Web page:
As the Constitutional Convention drew to a close, newly minted Americans waited anxiously outside Independence Hall to see what kind of government would emerge. Mrs. Powell of Philadelphia approached Benjamin Franklin and asked, “Well, Doctor, what have we got — a republic or a monarchy?” Franklin responded forcefully, “A republic — if you can keep it.”
“If you can keep it.” There’s the rub. We’ve managed to maintain our republic for 240 years, but it seems to be standing on the brink of a new kind of monarchy, tainted with overbearing mandates and burdened with no compunctions about invasions of individual liberty. It has ever been thus. The lure of power, pomp, and largess has always stood in the shadows of monarchy, ready to trade a false promise of security and ease for hard-won liberty.
The Bible provides one of the most concise and accurate warnings ever written about the corrupting power of monarchy. In just nine short verses, the first book of Samuel describes what happens when a king comes to power. I’ve thought about those verses a good deal during the Fourth of July, and indeed throughout this election season.
We’ve managed to maintain our republic for 240 years, but it seems to be standing on the brink of a new kind of monarchy.
Here’s the biblical narrative: after wandering in the wilderness for 40 years, the Israelites finally crossed the Jordan River into the land that had been promised to their tribal founder, Abraham. In the wilderness they had been given Ten Commandments — coincidentally, the same number as the Constitution’s Bill of Rights — and these rules, like the Bill of Rights and Magna Carta after it, protected life, liberty, and property. Moses set up a system of judges to hear and adjudicate complaints, and Joshua continued the judicial system after Moses died. It worked for a while. But soon the Israelites started looking around at the kingdoms that surrounded them. They were drawn to the regality of it, the pomp and pride.
The crisis began when Samuel was judge in Israel but his sons were found unfit to succeed him. They had “turned aside after lucre, and took bribes, and perverted judgment.” But instead of simply replacing the corrupt judges with honest ones, as had happened a generation earlier when Judge Eli’s sons proved unfit, the people said to Samuel, “make us a king to judge us like all the nations.” They wanted to be like everyone else.
As a prophet, Samuel consulted with God, and God warned them about the consequences of having a king. The regime of the judges had been decentralized, and more concerned with fairness and simple means of self-protection than with power or glory. Monarchy, as God explained through Samuel, is a much more costly affair.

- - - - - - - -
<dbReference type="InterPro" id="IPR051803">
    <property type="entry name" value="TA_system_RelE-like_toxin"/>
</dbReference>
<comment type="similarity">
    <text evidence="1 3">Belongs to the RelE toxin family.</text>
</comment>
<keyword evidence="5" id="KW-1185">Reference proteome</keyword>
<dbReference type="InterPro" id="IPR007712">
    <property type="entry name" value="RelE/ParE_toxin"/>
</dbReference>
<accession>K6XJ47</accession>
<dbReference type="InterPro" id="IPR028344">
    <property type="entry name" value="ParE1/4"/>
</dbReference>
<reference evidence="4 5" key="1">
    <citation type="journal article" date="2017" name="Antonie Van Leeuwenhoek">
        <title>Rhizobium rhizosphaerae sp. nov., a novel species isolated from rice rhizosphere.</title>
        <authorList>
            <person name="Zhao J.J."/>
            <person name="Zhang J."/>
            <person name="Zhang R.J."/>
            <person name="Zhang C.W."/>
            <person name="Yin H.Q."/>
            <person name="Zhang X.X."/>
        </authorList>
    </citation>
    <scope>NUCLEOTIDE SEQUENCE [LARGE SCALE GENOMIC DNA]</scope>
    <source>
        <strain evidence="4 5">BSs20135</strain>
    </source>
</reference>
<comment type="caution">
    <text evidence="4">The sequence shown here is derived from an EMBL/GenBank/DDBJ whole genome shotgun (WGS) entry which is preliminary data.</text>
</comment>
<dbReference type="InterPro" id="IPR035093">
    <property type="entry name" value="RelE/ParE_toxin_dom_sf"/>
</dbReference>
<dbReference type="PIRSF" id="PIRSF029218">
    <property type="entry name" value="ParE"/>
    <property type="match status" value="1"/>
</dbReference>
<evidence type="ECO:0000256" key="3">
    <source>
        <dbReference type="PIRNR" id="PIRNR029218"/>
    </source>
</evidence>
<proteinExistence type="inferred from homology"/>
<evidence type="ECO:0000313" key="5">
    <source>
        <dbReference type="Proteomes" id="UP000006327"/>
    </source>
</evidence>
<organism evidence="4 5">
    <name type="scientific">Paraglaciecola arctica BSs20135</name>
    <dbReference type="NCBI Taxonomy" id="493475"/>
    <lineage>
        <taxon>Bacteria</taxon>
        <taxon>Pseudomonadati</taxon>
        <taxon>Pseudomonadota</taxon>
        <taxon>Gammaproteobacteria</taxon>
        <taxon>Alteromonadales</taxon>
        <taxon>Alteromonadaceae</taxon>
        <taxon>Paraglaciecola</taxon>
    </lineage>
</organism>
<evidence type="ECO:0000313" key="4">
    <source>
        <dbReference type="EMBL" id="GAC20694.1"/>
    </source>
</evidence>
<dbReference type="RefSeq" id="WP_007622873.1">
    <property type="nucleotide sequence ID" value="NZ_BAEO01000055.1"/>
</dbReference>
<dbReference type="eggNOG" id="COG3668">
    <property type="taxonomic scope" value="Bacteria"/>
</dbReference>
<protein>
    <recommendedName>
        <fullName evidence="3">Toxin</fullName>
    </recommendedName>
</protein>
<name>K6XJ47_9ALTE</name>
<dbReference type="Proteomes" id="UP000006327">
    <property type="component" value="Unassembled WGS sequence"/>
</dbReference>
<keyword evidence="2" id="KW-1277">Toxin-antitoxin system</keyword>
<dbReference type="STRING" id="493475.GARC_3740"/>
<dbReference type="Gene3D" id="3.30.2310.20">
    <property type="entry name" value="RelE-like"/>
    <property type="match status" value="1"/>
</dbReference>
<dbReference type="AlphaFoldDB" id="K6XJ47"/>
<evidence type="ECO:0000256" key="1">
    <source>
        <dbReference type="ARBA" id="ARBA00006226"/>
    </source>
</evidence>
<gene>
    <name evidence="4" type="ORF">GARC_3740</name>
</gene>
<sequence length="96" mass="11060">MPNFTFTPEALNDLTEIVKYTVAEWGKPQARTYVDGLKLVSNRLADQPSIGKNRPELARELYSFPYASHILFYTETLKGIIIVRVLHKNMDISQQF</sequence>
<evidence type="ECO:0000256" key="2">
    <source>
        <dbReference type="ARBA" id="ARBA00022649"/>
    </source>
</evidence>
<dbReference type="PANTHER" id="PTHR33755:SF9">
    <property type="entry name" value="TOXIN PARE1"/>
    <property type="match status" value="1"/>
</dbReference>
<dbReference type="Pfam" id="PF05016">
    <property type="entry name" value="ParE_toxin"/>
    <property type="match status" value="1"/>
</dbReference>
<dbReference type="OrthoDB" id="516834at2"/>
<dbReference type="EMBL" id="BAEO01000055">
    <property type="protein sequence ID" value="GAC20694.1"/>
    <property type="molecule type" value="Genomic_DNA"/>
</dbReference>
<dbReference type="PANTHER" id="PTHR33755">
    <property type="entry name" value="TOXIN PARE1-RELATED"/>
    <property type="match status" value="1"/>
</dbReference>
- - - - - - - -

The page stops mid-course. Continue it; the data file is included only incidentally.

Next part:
First, he said, the king “will take your sons, and appoint them for himself, for his chariots, and to be his horsemen; and some shall run before his chariots.” In other words, he will conscript an army.
Soon the Israelites started looking around at the kingdoms that surrounded them. They were drawn to the regality of it, the pomp and pride.
Next, “he will appoint him captains over thousands, and captains over fifties, and will set them to ear his ground, and to reap his harvest, and to make his instruments of war, and instruments of chariots.” I’m not sure whether we would call this bureaucracy, fascism, or slavery, but forced labor by any other name is still as bleak.
Then “he will take your daughters to be confectionaries, and to be cooks, and to be bakers.” Ever an equal-opportunity enslaver, the king will conscript the daughters too — not unlike our own Senate, which recently voted to require women as well as men to register for the draft in the interest of “fairness to women.”
In addition, the king “will take the tenth of your seed [an income tax] and of your menservants, and your maidservants, and … your asses … and sheep [a wealth tax].”
And here’s the kicker about consequences: God concludes by saying, “And ye shall cry out in that day because of your king which ye shall have chosen you; and the Lord will not hear you in that day” (1 Samuel 8:10–18).
Notice the reason God gave for leaving the people to suffer when they inevitably cry out for help: “the king which ye shall have chosen.” God respects choice, and he insists on accountability. Why do bad things happen? Because so many people make bad choices.